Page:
5 Surprising Facts about Bankruptcy in America


Everyone knows the economy has spent the better part of the past few years slowly circling the drain. High unemployment rates, an increase in the number of foreclosures, declining wages and benefits, and growing debts have all added up to a very nasty outcome.

Simply put, the bankruptcy statistics for this country are shocking–far worse than most people realize.

Here are five  surprising statistics about bankruptcy and some of the most common reasons people go bankrupt.

1) Bankruptcy filings shot up over 30% in 2009

According to statistics released by the Administrative Office of the U.S. Courts, bankruptcy filings increased nearly 32% in 2009, from 1,117,641 in 2008 to 1,473,675 in 2009. This includes both business and non-business filings. Business filings increased by 40% in 2009, and non-business filings saw a 32% increase. The majority of these filings were Chapter 7 filings, but Chapter 11 and Chapter 13 also saw increases in 2009.

2) 1 in every 70 US households files for bankruptcy

About one in every 70 American households files for bankruptcy. Considering the average size of U.S. communities, this means that there’s a good chance you or someone you know has recently filed for bankruptcy. The economy is taking its toll on all of us, no matter what age or ethnicity.

3) 43% of American families spend more than they earn each year

Deficit spending isn’t just for governments anymore. Even though (or perhaps because) the economy continues to worsen, consumer debt continues to increase. And the sharp increase in bankruptcy filings is proof that too many Americans get buried in debt they simply can’t afford to pay off. The average family has about $16,000 in credit card debt alone. When you add in mortgage debt, student loans, and more, those figures get multiplied. And when you make a habit of spending more than you earn (even when it’s out of necessity), the specter of bankruptcy looms ever larger.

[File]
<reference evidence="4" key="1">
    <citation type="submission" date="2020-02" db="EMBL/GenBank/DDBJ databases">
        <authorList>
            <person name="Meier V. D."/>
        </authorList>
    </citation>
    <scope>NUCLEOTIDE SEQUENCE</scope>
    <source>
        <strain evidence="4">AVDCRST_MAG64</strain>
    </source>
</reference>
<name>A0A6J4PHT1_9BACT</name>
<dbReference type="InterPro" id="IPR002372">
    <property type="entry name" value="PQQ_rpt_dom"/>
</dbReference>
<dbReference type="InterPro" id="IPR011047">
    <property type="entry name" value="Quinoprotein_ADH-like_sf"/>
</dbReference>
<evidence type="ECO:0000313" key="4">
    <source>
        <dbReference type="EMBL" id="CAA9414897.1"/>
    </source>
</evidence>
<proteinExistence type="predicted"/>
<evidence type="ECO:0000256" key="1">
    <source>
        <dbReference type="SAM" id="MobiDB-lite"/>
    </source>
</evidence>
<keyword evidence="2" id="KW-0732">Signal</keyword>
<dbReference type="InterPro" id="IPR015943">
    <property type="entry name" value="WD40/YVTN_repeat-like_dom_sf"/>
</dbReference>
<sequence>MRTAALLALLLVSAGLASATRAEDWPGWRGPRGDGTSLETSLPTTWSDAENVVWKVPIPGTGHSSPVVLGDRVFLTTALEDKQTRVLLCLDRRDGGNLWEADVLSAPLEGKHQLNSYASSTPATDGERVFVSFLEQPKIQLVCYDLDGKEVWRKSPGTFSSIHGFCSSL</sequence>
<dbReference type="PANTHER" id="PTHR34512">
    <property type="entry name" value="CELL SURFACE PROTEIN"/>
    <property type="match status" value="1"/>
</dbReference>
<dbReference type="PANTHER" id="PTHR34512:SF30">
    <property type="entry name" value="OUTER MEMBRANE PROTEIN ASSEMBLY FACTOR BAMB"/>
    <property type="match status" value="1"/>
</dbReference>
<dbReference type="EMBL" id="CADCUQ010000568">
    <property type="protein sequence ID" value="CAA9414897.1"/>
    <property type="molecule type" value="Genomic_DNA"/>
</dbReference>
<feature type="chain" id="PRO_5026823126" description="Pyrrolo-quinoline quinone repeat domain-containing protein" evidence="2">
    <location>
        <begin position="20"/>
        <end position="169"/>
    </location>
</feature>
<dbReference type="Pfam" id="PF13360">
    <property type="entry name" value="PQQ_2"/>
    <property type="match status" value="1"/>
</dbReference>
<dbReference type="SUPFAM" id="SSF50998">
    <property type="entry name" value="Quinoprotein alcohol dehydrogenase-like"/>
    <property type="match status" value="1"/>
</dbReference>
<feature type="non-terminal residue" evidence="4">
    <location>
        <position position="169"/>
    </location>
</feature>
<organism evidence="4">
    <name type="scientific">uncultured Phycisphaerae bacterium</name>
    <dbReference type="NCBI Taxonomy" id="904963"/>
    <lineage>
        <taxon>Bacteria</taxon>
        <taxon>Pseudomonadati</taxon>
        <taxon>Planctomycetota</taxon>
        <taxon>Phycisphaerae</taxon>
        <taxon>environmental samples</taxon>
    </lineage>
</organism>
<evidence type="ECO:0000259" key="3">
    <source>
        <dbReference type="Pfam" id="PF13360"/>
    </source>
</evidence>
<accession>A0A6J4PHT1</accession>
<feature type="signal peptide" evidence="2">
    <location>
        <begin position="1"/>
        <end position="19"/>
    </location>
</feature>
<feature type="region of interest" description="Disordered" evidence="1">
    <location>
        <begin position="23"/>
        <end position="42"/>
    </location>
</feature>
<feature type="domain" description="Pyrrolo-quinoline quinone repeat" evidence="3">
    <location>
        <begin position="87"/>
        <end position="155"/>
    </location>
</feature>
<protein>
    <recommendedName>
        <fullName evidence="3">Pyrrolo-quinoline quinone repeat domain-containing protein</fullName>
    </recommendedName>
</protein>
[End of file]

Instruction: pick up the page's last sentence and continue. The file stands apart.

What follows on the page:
4) Most of 2009 had over 100K bankruptcy filings per month

The American Bankruptcy Institute released data that shows ten months in 2009 had bankruptcy filings top 100,000—January and February were the only two months in 2009 where consumer bankruptcy filings didn’t eclipse 100,000 for the month. In the remaining ten months, bankruptcy filings exceeded this six digit threshold each time. This is just another indication that the past few years have been tough for families all across the U.S.

5) Highly educated people are also being hit hard

With so many households filing for bankruptcy, one thing we’ve learned is that no one is immune to these tough economic times.  Although those with no college education file bankruptcy at the highest rates, people with college and even graduate degrees commonly file for bankruptcy as well.  According to the Institute of Financial Literacy, more than 12% of filers have bachelor’s degrees, and more than 5% have graduate degrees.

Causes of bankruptcy

The top five reasons for declaring bankruptcy are:

1)  Overextended on credit

2)  Unexpected expenses

3)  Reduction of income

4)  Job loss

5)   Illness/injury

Light at the end of the tunnel?

If you’re looking for a silver lining, here’s the best we can find: bankruptcy is typically viewed as a lagging economic indicator. In other words, bankruptcies tend to stay at high levels even after an economic turnaround has started taking place, so the fact that they’re still being filed in droves doesn’t necessarily mean the economy is still in shambles. (Although if you’re one of the millions who have filed or are considering filing, it might be hard to tell the difference.)